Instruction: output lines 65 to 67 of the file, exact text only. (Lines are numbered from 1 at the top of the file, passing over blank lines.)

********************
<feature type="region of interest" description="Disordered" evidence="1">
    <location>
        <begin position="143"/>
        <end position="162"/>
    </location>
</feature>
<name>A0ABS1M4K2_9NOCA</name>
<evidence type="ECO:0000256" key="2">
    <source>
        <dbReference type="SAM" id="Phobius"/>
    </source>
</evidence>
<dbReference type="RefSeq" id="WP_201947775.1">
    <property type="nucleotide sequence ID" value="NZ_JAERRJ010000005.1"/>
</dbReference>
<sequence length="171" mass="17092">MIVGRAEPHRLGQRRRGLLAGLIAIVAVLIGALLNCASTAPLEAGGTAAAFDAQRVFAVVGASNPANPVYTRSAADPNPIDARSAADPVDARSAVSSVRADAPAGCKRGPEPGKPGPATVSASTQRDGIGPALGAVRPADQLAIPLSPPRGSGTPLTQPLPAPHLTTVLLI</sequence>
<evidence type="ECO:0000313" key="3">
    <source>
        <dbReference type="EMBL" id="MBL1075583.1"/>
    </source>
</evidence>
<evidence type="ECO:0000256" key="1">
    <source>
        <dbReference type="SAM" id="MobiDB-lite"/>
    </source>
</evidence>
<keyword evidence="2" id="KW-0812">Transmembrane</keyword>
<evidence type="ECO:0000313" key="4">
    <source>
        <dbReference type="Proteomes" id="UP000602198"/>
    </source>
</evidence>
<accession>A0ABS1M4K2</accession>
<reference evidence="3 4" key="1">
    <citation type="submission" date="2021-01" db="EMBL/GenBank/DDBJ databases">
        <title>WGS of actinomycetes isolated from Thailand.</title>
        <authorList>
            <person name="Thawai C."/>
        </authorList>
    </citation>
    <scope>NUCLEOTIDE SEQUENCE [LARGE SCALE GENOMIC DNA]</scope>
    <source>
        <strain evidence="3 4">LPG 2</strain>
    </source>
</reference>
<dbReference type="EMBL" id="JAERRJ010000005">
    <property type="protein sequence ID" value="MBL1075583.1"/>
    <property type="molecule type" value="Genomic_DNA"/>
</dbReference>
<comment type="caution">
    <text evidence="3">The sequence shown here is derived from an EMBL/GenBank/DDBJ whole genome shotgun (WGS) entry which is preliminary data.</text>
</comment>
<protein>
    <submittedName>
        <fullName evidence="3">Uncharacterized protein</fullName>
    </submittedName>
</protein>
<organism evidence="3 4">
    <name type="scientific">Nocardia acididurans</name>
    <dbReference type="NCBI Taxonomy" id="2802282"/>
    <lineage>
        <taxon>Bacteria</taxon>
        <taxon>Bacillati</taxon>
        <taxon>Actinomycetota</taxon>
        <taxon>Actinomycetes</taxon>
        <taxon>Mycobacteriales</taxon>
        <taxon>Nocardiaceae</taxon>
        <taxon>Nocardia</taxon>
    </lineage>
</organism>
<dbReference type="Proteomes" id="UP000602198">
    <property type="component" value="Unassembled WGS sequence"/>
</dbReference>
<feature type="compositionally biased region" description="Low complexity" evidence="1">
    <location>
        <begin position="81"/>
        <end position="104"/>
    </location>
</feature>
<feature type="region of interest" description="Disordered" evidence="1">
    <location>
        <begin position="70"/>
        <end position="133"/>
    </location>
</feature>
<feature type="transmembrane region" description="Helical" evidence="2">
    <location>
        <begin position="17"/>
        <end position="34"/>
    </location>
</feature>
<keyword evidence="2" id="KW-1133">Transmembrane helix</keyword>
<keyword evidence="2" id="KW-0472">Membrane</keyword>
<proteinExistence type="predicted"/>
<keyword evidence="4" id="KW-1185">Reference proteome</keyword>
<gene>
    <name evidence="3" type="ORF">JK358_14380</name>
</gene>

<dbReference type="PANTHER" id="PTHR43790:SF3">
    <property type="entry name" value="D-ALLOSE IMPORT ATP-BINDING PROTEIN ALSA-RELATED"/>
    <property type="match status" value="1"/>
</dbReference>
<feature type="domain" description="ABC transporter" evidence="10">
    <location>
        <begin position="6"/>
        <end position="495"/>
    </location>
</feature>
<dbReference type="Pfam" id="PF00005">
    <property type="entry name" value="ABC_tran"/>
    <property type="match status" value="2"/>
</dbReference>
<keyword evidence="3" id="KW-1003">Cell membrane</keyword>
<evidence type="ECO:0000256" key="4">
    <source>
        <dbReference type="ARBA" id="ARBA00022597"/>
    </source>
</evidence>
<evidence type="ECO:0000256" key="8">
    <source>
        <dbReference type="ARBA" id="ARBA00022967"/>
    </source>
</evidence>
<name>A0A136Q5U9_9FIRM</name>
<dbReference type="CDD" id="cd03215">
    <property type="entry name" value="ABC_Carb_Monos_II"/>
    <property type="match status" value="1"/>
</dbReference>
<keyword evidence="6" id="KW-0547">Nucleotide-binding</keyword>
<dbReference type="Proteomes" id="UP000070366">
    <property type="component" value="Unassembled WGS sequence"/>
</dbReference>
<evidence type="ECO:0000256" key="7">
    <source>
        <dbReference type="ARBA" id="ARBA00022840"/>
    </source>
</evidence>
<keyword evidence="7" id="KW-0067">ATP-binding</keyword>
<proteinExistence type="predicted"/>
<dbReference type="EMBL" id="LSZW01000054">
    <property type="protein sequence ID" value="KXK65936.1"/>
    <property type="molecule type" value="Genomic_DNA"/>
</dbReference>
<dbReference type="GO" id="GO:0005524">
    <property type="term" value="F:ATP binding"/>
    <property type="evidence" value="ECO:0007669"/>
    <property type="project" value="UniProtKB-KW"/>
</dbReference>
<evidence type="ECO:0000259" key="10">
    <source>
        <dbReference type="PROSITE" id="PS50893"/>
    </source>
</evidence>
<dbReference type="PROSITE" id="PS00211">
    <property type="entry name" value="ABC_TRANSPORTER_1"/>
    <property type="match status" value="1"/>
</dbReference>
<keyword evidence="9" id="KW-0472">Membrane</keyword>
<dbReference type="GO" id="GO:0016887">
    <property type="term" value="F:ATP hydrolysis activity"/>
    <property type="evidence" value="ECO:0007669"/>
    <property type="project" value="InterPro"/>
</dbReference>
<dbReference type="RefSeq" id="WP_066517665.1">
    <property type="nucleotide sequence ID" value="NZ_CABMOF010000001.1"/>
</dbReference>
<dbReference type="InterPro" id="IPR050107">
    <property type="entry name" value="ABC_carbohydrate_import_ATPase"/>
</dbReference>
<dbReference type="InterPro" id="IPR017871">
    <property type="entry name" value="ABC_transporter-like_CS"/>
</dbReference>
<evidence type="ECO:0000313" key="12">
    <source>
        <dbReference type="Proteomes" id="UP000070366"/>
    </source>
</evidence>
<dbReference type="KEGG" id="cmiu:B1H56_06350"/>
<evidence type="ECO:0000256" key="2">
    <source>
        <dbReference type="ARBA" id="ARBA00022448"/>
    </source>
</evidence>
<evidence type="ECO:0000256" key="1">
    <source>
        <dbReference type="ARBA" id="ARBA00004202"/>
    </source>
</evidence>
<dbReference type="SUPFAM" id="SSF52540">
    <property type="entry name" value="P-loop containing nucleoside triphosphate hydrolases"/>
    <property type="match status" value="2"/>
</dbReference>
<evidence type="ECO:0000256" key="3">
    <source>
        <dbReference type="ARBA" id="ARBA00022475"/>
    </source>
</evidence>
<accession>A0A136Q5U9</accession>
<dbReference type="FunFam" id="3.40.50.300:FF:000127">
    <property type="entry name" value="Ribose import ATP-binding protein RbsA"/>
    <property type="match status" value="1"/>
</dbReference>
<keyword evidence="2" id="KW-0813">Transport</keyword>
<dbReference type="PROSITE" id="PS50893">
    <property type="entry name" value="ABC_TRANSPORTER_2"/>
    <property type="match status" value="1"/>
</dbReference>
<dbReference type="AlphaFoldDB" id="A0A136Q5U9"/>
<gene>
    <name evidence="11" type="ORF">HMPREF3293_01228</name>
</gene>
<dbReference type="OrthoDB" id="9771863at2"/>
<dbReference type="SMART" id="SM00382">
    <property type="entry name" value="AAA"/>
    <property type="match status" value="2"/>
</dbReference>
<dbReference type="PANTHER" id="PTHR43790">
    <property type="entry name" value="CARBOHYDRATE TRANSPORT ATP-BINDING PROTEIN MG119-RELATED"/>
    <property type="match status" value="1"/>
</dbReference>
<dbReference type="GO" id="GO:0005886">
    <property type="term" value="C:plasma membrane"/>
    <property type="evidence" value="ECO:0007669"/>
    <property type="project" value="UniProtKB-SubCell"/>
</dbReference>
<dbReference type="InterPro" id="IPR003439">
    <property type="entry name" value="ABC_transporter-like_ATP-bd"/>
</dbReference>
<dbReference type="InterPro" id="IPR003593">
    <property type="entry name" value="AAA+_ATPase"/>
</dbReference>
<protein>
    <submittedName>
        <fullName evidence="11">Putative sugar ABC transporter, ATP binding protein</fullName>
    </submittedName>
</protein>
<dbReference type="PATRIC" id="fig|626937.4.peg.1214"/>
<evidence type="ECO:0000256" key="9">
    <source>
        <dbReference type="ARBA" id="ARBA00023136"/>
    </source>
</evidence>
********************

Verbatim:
        <taxon>Actinomycetes</taxon>
        <taxon>Mycobacteriales</taxon>
        <taxon>Nocardiaceae</taxon>